Childhood,  Family,  Home Life

Light In Dark Places

I never had what one would call a conventional childhood. I was born into chaos. But I had my mom and my brothers and they loved me so much. But when my mom died things went from bad to worse. I have been in therapy for about a year now and one thing that I have come to understand and accept is that I have been carrying a lot of anger in my heart for a long time. The only way to let go of that anger is to acknowledge it and bring it out into the light.

It is during our darkest moments that we must focus to see the light.

Mini NinjaPrincess!

This is going to be decidedly triggering for some people. I would understand if you don’t want to or can’t read this. It’s never easy to read about other people’s pain, especially when that pain happens to a child. I keep having to remind myself that I was a little girl, that I was vulnerable and I needed adults to take care of me.

In March 1988 two social workers came to my school to talk to me, having received a call from several teachers and a guidance councilor. Someone finally noticed me! They noticed the pain, and the lost look in my eyes. Someone noticed the bruises and the stress; the ill fitting clothes and hunger for both food and attention. I don’t remember a whole lot about that day. We sat in the guidance office for a long time talking as they slowly extracted the story out of me. One thing was certain, I was terrified. You see this hadn’t been the first time I sat in a room with the social workers; and the previous time hadn’t ended that well for me.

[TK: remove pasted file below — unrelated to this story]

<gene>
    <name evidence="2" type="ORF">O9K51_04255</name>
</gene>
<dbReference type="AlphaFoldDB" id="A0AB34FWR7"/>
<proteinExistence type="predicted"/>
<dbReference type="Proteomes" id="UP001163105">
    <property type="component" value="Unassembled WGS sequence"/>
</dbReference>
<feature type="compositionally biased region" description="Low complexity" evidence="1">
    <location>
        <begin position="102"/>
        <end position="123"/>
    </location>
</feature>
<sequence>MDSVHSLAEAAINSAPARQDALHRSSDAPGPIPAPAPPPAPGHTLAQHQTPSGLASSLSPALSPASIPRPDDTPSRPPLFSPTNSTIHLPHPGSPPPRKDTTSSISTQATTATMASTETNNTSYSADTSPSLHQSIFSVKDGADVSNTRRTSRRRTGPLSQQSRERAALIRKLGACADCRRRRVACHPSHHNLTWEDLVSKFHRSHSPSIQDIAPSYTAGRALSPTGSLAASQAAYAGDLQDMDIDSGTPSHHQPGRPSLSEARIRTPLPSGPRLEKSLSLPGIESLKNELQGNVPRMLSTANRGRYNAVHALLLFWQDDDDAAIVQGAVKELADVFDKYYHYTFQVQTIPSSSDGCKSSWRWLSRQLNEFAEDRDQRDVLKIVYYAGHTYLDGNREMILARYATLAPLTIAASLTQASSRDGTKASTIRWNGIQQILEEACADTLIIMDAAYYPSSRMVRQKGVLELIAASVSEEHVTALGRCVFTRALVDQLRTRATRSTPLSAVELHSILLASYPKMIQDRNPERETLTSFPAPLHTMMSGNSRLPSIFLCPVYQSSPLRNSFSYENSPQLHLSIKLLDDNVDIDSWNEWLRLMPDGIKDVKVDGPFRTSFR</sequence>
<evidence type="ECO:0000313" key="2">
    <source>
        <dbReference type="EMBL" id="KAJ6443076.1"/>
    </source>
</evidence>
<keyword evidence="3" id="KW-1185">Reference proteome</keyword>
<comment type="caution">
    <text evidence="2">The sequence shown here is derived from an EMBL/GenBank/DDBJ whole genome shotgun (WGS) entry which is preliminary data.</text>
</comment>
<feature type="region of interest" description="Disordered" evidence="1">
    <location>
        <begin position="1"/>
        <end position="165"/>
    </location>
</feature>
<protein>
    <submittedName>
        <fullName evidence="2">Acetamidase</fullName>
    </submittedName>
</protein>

My mother died in November of 1984 by January of 1985 my would be step mother had moved into our home. This woman had a surprising amount of sway over my dad, who had drunken himself into a level of negligence that was staggering. To say she disliked me was a gross understatement, I was a living breathing reminder of my mother and she wanted me gone. She had already given away everything that had any whiff of my mom, from the furniture to the cat. However try as she might she could not convince my dad to send me away, and that made her MAD. Unfortunately my dad was too drunk to notice that anger was being taken out on me. Some time in those first few months I endured a particularly brutal “discipline” which attracted the attention of our next door neighbour, a teacher and the mother of a school friend. She had seen me changing into PJ’s at a sleep over and was horrified by the bruises and welts she’s seen. That was three people, the magic number of phone calls it took in those days for Children’s Aid to open an investigation. I was taken from my fourth grade classroom and brought down to the principal’s office and there the social worker asked me a few questions and in front of the principal asked me to take down my pants and raise my shirt so they could look at my bruises. I can’t remember the details but I am sure it must have been humiliating. At the same time someone one was talking to my dad. I don’t know what was said, I don’t know how their decisions were made but I wasn’t taken into care that day. If I had been I would have been 10 years old, I would have had a foster placement, and would have still been considered adoptable. If they had have stepped in then I would have been damaged but not broken. But that’s not what happened. Instead they sent me home to my very angry dad and step mother, and I paid the price for speaking.

I kept paying that price for three more years until that day in March. That day they didn’t send me home. In fact I never went “home” again, the next time I saw my dad and step-mom was across a court room. I was free at last but it has taken me 31 years to begin to heal the damage done in those three years.

One Comment

  • Carrots

    I was scared and terrified to read this. And my momma heart wants to pick up that beautiful little girl and hold her close and never let anything bad happen again. Since I cannot, I will go home tonight and hug my babies and hold them close. And when I hug you next, my momma heart is yours for the asking.

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